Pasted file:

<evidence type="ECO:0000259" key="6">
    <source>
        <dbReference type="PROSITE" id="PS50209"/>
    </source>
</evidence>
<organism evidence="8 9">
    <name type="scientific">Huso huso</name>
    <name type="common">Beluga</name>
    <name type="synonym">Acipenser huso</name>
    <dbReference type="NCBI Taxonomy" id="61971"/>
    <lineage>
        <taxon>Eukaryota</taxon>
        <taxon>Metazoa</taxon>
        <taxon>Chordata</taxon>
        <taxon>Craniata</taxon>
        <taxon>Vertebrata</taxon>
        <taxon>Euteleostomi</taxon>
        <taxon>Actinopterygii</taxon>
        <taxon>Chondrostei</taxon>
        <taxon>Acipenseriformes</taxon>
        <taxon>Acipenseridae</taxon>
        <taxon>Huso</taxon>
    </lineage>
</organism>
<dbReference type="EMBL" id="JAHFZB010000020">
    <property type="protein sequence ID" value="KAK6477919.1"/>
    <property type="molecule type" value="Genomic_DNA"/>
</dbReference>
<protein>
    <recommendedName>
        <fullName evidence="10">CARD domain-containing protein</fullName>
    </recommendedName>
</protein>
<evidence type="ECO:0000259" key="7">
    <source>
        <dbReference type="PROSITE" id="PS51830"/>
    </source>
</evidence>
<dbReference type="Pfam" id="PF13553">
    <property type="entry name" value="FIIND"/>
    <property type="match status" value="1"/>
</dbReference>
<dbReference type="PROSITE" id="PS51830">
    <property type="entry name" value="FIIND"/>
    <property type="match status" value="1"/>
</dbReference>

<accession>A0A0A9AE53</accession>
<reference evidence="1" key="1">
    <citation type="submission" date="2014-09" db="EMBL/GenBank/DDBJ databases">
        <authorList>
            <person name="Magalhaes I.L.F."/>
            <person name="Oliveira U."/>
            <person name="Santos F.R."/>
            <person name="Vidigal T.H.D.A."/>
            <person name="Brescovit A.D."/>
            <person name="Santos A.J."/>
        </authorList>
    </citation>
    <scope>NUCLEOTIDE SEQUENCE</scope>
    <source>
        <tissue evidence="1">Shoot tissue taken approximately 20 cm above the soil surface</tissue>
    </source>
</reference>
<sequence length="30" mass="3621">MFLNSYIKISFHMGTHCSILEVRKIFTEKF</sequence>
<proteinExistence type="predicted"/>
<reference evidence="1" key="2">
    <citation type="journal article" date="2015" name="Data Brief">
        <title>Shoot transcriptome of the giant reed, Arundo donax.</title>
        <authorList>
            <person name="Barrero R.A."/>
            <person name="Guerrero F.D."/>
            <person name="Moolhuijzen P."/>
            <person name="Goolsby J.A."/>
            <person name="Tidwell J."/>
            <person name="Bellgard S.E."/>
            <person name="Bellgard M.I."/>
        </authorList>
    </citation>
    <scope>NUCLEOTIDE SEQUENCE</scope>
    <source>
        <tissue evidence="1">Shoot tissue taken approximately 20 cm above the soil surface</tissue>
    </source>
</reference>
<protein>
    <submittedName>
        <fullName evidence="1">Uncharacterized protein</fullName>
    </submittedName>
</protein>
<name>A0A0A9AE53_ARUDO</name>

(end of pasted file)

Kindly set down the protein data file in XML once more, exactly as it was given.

<evidence type="ECO:0000259" key="6">
    <source>
        <dbReference type="PROSITE" id="PS50209"/>
    </source>
</evidence>
<organism evidence="8 9">
    <name type="scientific">Huso huso</name>
    <name type="common">Beluga</name>
    <name type="synonym">Acipenser huso</name>
    <dbReference type="NCBI Taxonomy" id="61971"/>
    <lineage>
        <taxon>Eukaryota</taxon>
        <taxon>Metazoa</taxon>
        <taxon>Chordata</taxon>
        <taxon>Craniata</taxon>
        <taxon>Vertebrata</taxon>
        <taxon>Euteleostomi</taxon>
        <taxon>Actinopterygii</taxon>
        <taxon>Chondrostei</taxon>
        <taxon>Acipenseriformes</taxon>
        <taxon>Acipenseridae</taxon>
        <taxon>Huso</taxon>
    </lineage>
</organism>
<dbReference type="EMBL" id="JAHFZB010000020">
    <property type="protein sequence ID" value="KAK6477919.1"/>
    <property type="molecule type" value="Genomic_DNA"/>
</dbReference>
<protein>
    <recommendedName>
        <fullName evidence="10">CARD domain-containing protein</fullName>
    </recommendedName>
</protein>
<evidence type="ECO:0000259" key="7">
    <source>
        <dbReference type="PROSITE" id="PS51830"/>
    </source>
</evidence>
<dbReference type="Pfam" id="PF13553">
    <property type="entry name" value="FIIND"/>
    <property type="match status" value="1"/>
</dbReference>
<dbReference type="PROSITE" id="PS51830">
    <property type="entry name" value="FIIND"/>
    <property type="match status" value="1"/>
</dbReference>

<accession>A0A0A9AE53</accession>
<reference evidence="1" key="1">
    <citation type="submission" date="2014-09" db="EMBL/GenBank/DDBJ databases">
        <authorList>
            <person name="Magalhaes I.L.F."/>
            <person name="Oliveira U."/>
            <person name="Santos F.R."/>
            <person name="Vidigal T.H.D.A."/>
            <person name="Brescovit A.D."/>
            <person name="Santos A.J."/>
        </authorList>
    </citation>
    <scope>NUCLEOTIDE SEQUENCE</scope>
    <source>
        <tissue evidence="1">Shoot tissue taken approximately 20 cm above the soil surface</tissue>
    </source>
</reference>
<sequence length="30" mass="3621">MFLNSYIKISFHMGTHCSILEVRKIFTEKF</sequence>
<proteinExistence type="predicted"/>
<reference evidence="1" key="2">
    <citation type="journal article" date="2015" name="Data Brief">
        <title>Shoot transcriptome of the giant reed, Arundo donax.</title>
        <authorList>
            <person name="Barrero R.A."/>
            <person name="Guerrero F.D."/>
            <person name="Moolhuijzen P."/>
            <person name="Goolsby J.A."/>
            <person name="Tidwell J."/>
            <person name="Bellgard S.E."/>
            <person name="Bellgard M.I."/>
        </authorList>
    </citation>
    <scope>NUCLEOTIDE SEQUENCE</scope>
    <source>
        <tissue evidence="1">Shoot tissue taken approximately 20 cm above the soil surface</tissue>
    </source>
</reference>
<protein>
    <submittedName>
        <fullName evidence="1">Uncharacterized protein</fullName>
    </submittedName>
</protein>
<name>A0A0A9AE53_ARUDO</name>